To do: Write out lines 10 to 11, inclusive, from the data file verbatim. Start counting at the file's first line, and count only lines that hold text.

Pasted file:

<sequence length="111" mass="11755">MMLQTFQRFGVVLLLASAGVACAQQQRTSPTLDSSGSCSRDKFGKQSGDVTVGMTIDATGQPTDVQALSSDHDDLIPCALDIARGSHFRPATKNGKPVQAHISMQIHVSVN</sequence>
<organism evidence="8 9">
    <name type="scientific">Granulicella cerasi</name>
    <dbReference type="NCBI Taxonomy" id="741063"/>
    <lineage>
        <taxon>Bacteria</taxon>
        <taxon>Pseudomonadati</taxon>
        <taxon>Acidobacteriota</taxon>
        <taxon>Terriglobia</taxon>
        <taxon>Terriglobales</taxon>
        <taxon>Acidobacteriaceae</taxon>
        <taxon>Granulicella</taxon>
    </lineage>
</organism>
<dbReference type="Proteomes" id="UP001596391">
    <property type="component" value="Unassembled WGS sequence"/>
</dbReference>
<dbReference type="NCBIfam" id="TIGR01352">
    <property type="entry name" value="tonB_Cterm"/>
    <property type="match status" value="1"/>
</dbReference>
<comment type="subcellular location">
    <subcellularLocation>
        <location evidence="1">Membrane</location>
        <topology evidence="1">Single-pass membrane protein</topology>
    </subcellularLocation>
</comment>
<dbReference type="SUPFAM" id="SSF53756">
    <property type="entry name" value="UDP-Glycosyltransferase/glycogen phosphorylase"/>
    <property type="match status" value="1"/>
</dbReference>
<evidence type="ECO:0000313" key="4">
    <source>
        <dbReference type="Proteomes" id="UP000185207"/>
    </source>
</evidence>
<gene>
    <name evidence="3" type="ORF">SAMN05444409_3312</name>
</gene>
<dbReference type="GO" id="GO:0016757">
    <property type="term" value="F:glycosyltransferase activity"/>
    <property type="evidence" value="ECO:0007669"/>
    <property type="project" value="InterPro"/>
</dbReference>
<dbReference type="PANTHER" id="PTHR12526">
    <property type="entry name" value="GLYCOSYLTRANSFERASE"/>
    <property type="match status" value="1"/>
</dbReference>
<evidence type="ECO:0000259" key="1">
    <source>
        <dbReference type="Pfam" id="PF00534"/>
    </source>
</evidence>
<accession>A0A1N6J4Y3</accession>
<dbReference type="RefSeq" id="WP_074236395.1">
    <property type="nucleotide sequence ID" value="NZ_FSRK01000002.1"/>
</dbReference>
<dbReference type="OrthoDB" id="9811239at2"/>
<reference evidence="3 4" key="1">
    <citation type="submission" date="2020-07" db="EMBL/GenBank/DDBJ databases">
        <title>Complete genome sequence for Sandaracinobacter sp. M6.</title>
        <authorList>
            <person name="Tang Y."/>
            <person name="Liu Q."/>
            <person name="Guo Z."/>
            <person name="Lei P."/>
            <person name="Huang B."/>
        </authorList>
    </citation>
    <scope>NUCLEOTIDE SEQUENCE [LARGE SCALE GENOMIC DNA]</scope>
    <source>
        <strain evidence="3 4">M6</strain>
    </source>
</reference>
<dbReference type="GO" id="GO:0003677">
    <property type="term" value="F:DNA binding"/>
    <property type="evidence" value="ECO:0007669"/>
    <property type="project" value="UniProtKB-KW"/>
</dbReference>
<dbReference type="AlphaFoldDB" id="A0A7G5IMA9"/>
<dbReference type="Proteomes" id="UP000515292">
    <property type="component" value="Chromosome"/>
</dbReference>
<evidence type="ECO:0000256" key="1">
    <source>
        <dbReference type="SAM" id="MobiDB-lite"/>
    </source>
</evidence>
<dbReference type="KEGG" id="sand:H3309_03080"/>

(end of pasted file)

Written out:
        <taxon>Terriglobales</taxon>
        <taxon>Acidobacteriaceae</taxon>